Why can’t they solve the mystery of Oak Island off the coast of Nova Scotia? — Chad, DesMoines, Iowa
Marshall Brain Answers:
Let’s start by reviewing the mystery of Oak Island, also known as the Money Pit – a mystery that people have been trying to solve since 1795. This article explains it succinctly and has a nice diagram:
You can see from that article that the Oak Island Money Pit is an incredibly elaborate construction hundreds of feet deep. It contains platforms, messages and even booby traps:
As it turns out, an ingenious booby trap had been sprung. The Onslow Company had inadvertently unplugged a 500 foot waterway that had been dug from the pit to nearby Smith’s Cove by the pit’s designers. As quickly as the water could be pumped out it was refilled by the sea.
This discovery however is only a small part of the intricate plan by the unknown designers to keep people away from the cache.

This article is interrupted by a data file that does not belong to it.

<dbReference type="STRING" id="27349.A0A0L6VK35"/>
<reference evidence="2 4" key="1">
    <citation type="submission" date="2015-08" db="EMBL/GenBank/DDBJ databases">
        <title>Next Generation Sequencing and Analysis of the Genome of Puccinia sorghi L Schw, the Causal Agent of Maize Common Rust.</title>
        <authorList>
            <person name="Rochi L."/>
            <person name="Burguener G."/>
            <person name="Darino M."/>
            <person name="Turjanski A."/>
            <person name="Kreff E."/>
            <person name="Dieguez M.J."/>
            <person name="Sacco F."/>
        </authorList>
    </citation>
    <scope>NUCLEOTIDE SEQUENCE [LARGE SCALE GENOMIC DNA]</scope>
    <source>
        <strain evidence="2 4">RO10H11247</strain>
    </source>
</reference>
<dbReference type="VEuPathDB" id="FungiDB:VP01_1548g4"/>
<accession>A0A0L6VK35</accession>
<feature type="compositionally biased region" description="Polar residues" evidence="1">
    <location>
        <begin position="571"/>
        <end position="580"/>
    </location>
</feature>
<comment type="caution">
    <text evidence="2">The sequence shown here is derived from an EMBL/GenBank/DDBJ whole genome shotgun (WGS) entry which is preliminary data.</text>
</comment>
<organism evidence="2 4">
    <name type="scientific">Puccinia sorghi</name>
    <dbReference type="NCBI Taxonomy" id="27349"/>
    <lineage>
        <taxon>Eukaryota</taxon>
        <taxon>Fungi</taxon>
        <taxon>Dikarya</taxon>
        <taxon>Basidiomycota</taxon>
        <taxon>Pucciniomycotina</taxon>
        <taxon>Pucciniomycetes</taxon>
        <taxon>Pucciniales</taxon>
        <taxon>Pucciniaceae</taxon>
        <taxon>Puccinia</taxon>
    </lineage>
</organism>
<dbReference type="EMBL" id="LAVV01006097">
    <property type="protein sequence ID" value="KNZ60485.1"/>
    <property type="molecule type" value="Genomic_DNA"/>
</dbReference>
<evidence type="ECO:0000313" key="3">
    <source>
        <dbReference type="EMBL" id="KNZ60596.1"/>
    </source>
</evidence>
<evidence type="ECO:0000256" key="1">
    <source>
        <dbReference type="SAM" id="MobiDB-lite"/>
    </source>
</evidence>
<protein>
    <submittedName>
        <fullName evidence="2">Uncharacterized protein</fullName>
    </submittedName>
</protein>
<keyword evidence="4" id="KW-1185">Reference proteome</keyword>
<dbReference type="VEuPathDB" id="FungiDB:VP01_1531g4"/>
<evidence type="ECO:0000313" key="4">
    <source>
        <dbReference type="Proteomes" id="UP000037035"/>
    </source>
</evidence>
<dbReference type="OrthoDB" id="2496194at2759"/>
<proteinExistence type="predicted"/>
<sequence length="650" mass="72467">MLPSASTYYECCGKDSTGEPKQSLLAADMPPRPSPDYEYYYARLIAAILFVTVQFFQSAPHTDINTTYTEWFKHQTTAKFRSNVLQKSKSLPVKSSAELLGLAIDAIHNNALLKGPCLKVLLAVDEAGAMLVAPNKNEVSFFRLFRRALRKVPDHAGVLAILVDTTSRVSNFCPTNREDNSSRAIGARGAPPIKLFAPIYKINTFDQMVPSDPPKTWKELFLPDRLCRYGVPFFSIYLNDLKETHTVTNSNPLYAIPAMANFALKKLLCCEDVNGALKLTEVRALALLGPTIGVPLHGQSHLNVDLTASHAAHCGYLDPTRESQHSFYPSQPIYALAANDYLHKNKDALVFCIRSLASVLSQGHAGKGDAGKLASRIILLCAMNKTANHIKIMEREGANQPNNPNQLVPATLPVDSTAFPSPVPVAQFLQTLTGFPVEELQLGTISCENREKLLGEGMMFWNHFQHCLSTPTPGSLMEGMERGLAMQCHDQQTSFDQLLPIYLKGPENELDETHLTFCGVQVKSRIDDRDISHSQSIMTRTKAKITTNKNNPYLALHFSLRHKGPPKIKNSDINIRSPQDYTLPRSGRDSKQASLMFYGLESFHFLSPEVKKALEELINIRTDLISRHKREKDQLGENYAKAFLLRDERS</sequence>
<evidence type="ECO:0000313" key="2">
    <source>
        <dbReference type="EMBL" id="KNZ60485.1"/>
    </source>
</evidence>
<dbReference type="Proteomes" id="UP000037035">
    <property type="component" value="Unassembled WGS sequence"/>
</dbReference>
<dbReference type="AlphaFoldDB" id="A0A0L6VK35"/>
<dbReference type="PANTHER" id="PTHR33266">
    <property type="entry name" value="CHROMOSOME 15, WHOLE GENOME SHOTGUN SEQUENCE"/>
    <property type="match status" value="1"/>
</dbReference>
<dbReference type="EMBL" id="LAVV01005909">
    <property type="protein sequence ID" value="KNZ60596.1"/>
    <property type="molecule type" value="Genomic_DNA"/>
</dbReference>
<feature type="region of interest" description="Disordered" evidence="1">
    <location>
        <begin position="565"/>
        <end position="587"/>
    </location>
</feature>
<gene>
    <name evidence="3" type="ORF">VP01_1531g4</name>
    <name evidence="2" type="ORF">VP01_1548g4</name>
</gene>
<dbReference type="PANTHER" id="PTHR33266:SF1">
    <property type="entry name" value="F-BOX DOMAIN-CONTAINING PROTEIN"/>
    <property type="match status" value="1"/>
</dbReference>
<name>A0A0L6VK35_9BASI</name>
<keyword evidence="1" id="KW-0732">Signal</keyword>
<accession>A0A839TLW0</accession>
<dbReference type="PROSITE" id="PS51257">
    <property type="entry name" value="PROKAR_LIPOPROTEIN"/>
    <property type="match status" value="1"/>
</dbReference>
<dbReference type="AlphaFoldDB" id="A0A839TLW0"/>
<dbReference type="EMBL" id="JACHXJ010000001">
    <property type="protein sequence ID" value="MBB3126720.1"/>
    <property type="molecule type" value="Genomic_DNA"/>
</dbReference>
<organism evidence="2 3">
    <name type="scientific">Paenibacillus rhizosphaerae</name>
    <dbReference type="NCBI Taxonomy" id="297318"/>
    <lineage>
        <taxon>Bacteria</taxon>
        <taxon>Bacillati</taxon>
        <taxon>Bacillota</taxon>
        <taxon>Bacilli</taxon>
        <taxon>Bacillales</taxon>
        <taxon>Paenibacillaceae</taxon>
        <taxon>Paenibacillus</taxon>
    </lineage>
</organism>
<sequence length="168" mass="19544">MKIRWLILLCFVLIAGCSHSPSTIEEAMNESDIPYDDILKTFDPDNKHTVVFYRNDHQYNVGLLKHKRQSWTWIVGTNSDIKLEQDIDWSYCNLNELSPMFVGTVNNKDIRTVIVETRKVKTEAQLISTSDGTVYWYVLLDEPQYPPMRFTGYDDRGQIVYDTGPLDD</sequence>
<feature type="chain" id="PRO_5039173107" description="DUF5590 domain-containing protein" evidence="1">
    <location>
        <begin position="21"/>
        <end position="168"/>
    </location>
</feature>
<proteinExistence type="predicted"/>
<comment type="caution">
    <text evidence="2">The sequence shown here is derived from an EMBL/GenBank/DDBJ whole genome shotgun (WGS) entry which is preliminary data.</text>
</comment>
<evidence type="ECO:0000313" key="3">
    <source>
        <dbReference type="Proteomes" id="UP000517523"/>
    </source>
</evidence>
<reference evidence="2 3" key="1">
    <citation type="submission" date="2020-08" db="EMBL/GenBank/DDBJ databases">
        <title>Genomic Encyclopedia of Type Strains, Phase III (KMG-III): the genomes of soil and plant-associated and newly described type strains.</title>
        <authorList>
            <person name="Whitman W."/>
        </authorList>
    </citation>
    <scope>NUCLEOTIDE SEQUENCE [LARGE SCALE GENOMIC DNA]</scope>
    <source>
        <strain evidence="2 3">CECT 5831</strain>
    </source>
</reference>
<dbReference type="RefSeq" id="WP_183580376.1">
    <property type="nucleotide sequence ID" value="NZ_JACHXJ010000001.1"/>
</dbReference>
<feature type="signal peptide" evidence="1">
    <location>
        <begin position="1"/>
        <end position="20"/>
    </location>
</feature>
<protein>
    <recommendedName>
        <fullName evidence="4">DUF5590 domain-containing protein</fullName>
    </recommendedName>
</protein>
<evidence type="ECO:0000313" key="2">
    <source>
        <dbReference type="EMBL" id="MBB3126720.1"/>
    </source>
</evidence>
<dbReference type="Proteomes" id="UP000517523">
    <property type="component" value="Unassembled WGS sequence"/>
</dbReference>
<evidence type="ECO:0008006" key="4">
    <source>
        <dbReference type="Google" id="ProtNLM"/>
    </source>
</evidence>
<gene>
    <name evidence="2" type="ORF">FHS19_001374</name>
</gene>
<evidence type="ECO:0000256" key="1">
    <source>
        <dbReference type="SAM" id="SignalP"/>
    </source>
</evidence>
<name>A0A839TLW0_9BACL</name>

This video also provides another nice description:
This video shows the known configuration of pit based on past excavations:
You can see from these descriptions that someone, hundreds of years ago, seems to have gone to a gigantic amount of effort in digging and decorating the money pit with all of its oak platforms, flooding mechanisms, etc.
A huge amount of effort (and money) has been expended in the hope of discovering why anyone would do this. The assumption is that there is something valuable or important buried at the bottom of the pit, but at this point, that something remains hidden.
Why can’t they solve the mystery of Oak Island? Because, until someone finds that something (a treasure, a tomb, an alien spaceship or whatever it is), the mystery remains a mystery. And either the something is not there, or it is incredibly well hidden. As more time and money is spent, they will presumably find it if it is there. If it is not there, the mystery will remain forever.
Here is one proposal for a brute force solution:
If you have never heard of secant pile walls, this page is helpful: Construction of a secant pile wall
In this approach, the pit is completely surrounded and then pumped dry so people can excavate it completely. It would be expensive, but it might help get closer to a solution.